Analysis of national defense policy in the U.S. The course examines the various ways the American political system decides what security issues deserve attention, how it makes policy decisions regarding the military establishment, and the implementation of those decisions by the Commander in Chief. Theoretical models for civil-military relations are explored in depth. Readings for the course analyze the role of national defense in the world today. Prerequisite: Graduate standing.
Prerequisite(s) / Corequisite(s):
Most current editions of the following:
Choose 1 of the required texts and at least 2 of the recommended texts. Additional biographies or autobiographies may be assigned as appropriate.
American Defense Policy, 8th ed.
By Bolt, Paul J., Darmon V. Coletta, Collings G. Shackleford, ed. (Johns Hopkins University Press (2005)) Required
U.S. National Security: Policymakers, Processes, and Politics
By Sarkesian, Sam C., John Alen Williams, Stephen J. Simbala (Lynne Reinner Publishers (2007)) Required
Limits of Power: The End of American Exceptionalism
By Bacevich, Andrew (Henry Holt and Co (2009)) Recommended
New American Militarism: How Americans Are Seduced by War
By Bacevich, Andrew (Oxford University Press (2006)) Recommended
Strategies of Containment: A Critical Appraisal of American Defense Policy During the Cold War
By Gaddis, John Lewis (Oxford University Press (2005)) Recommended
A Grand Strategy for America
By Art, Robert J. (Cornell University Press (2004)) Recommended
To understand the development of defense policy.
To explain the political processes employed leading to decisions to commit military resources and how those resources are utilized.
To consider the notion of "American Exceptionalism" and its impact on military policy.
To understand the economic and social impact of American military policy decisions.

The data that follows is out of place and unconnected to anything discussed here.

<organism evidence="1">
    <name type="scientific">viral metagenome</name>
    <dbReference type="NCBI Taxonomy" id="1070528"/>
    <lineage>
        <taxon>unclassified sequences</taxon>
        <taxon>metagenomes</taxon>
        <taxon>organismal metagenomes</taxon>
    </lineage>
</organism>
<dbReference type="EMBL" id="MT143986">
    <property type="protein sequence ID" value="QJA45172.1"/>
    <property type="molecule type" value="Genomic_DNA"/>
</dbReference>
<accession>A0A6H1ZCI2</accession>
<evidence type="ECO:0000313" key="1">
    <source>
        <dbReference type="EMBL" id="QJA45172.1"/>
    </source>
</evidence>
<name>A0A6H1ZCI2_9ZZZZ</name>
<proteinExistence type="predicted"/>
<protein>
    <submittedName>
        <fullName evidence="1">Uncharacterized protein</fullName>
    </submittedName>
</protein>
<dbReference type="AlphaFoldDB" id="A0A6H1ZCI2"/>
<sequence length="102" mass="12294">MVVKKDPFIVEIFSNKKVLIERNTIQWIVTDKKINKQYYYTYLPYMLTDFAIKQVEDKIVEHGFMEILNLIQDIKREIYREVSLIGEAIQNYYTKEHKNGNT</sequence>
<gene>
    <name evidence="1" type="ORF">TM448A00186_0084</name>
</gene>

Explain the political and bargaining processes leading to the development of military policy decisions.
Understand, via examples, past decisions to deploy troops and how those decisions were made.
Expore the various political actors who contribute to defense policy, including the president, Congress, the intelligence community and others.
Instructors should introduce students to the defense policy process using both theoretical frameworks and using historical precedent. The process must include writing an APA paper of at least 8,000 words in length on a specific decision to commit troops and how that decision was made. Students should NOT choose a major world war as their topic.
Topics for the course should include, but not be limited to the following:
How American defense policy is affected by world circumstances
The American military establishment
The President and Congress in defense policy
The role of the intelligence community
Contributions of interest groups and the public in defense policy.
Defense budgeting process
Nuclear and conventional policy
Military relations with civilians
Recommended maximum class size for this course: 20
NOTE: The intention of this master course syllabus is to provide an outline of the contents of this course, as specified by
the faculty of Columbia College, regardless of who teaches the course, when it is taught, or where it is taught. Faculty members teaching this
course for Columbia College are expected to facilitate learning pursuant to the course objectives and cover the subjects listed in the topical
outline. However, instructors are also encouraged to cover additional topics of interest so long as those topics are relevant to the course's
subject. The master syllabus is, therefore, prescriptive in nature but also allows for a diversity of individual approaches to course material.